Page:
But the gaming industry goes far beyond such large-scale productions. "Manufacturers now generate the majority of gaming revenue with in-game and in-app purchases, and European companies are also well positioned here," says Thomas Pyschny, Head of Global Product Lifecycle Management at EY in Switzerland. "In addition, over half of the gaming industry's revenue is generated by mobile games today. These games are also very lucrative for studios because the in-game advertising opportunities for companies are diverse and reach a wide range of users." That makes mobile games interesting for advertising companies and also for investors, Pyschny said.
Nevertheless, mobile games have also come under pressure: "Consumers have recently spent less money on mobile games than in previous years. In addition to the end of the Corona boom, rising inflation and the general macroeconomic environment are among the reasons for this," says Pyschny. That's why it's important for developers to include a monetization strategy tailored to the game in the early stages of a game's development, he says.
Leading providers are making strong acquisitions
At present, the gaming industry is still rather fragmented - in addition to the large companies analyzed for the EY study, numerous smaller providers occupy niches, some of which are lucrative. However, the trend is toward consolidation, and company acquisitions and mergers are shaping the industry. One of the most expensive acquisitions in gaming history - the planned takeover of Activision Blizzard by Microsoft - is currently making waves. In 2022, a total of 43 acquisitions were made by the top 26 companies alone - fewer than in the previous year (60 transactions), but significantly more than before the pandemic: in 2019, only 16 transactions were counted.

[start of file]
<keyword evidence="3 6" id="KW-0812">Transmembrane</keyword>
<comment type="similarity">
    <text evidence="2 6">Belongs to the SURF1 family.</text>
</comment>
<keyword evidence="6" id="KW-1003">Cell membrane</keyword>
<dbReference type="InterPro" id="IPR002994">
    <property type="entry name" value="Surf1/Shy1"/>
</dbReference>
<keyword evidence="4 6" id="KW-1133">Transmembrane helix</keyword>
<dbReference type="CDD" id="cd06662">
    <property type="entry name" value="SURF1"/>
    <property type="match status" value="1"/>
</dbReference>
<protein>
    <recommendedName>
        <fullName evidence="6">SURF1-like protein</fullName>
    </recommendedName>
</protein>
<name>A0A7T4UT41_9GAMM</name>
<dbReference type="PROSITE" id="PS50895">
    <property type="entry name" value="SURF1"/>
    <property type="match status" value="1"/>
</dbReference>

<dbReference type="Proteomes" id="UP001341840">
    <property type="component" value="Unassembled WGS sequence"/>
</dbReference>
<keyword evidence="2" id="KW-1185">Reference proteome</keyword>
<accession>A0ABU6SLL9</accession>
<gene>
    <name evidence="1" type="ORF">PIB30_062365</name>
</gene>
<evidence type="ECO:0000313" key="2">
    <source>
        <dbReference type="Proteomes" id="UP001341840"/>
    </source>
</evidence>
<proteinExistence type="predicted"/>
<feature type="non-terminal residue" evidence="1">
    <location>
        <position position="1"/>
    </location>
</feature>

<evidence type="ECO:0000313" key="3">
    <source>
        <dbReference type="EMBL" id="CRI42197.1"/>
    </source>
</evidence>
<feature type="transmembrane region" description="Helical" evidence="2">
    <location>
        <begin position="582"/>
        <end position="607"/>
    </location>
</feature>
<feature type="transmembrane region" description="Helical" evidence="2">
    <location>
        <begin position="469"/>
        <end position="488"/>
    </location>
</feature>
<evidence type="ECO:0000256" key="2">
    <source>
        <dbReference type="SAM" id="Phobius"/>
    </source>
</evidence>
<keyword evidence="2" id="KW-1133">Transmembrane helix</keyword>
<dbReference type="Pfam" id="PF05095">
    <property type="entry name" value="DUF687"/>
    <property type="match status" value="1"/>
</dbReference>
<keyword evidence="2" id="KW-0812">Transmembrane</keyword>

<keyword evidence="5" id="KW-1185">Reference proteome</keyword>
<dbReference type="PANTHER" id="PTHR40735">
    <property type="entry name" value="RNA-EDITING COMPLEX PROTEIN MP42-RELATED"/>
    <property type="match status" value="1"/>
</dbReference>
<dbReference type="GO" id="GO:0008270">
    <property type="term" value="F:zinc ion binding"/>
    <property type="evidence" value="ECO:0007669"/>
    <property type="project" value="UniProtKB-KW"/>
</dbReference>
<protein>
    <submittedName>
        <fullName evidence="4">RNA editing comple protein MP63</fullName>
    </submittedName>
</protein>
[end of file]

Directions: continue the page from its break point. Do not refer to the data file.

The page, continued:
In the transaction market, Europe's game studios are very active: almost half of the transactions made in the past four years (45%) came from European companies. The Swedish Embracer Group proved to be by far the most active in M&A, with a total of 47 transactions - ahead of Tencent (19) and Sony (13).
Weak share price development despite promising prospects
Despite all the success stories and opportunities offered by the industry, a look at developments in 2022 also shows that investors are not always in the mood to celebrate - stock prices are tumbling. In 2020, the top 26 publishers cracked the one trillion euro mark in stock market value, and were even able to increase this slightly to 1.1 trillion Euros in the following year. In 2022, however, the market capitalization of the companies fell by an average of 29% to 789 billion Euros - and was thus only slightly above the pre-pandemic level. Since the beginning of 2023, stock market prices have recovered somewhat overall.
"The gaming industry is at the intersection of the tech and end-consumer service industries; macro-economic tensions have not left these companies unscathed," says Holtmann of EY Parthenon. Despite all the tensions, however, he says the gaming industry remains very dynamic and the pandemic boom has put a lot of money in companies' coffers. "Providers are also increasingly relying on trends such as subscription models and in-app or in-game purchases, which make them less dependent on the sale of individual games." In addition, the mobile games market still offers considerable growth potential - especially with regard to new groups of buyers that have not been reached so far. It is also apparent that consumers are becoming more diverse; while three to four years ago it was mostly 25 to 35 year-old men who were interested in gaming, the average age has now risen and the proportion of female gamers has increased.